If we’re to take the private learning space seriously, then we need to look beyond the ergonomics of the bedroom. A laptop and a duvet do not make a decent learning environment. It may work for short periods of time, but we really need to establish dedicated learning spaces within and outside of the home. We need to make that possible. Ideally, we should be looking at a learning spaces with sufficient space to take all the paraphernalia of education and – yes – it should be lit properly, using localised task lighting.
The starting point will be the home, of course. And it will work for those homes that have enough space to dedicate a room, or part of a room, to a learning space. We can create those ‘learning pods’ within the home by developing package designs that meet the scale of domestic architecture.
And there are many thousands of children who do not have the benefit of a generously proportioned home. For those people, we need to think outside the current box of ‘home learning’. We have a high street that is being hollowed out; retail tenants are falling away, leaving empty spaces with no obvious purpose. Except that we’re looking for a decent private learning space for those who can’t access formal spaces (for whatever reason) but who also need to sustain and develop their social skills. The term ‘learning pod’ is intended quite deliberately. If we reconfigure commercial space to become secondary and tertiary learning spaces then we bring new life to the centre of our towns, while providing a good quality learning environment for everyone concerned.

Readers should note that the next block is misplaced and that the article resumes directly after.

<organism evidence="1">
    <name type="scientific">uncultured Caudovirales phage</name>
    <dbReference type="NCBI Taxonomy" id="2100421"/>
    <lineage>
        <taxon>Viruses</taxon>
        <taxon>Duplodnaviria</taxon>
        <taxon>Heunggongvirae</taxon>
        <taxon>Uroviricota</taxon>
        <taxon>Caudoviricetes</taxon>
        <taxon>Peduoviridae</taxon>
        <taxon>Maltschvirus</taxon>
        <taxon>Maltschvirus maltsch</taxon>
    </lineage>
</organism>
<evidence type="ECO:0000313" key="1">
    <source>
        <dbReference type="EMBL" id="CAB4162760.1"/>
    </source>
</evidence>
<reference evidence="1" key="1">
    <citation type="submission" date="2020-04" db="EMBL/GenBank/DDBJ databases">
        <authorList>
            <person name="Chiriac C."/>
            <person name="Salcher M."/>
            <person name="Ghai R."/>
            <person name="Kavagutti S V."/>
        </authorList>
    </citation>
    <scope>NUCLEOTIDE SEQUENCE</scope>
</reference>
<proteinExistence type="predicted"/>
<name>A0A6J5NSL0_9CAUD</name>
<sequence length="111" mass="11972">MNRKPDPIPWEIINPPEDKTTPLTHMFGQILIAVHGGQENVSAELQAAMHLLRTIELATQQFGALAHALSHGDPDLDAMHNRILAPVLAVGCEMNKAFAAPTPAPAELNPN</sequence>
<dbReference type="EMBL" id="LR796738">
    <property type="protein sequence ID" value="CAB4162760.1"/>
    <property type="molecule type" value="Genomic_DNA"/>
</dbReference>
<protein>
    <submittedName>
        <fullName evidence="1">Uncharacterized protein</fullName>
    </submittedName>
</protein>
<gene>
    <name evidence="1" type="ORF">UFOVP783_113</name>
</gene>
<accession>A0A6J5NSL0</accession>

By the way: we also need to look at how we manage our lighting; it can’t always be a switch by the door.
We’ll take care of that in our next article.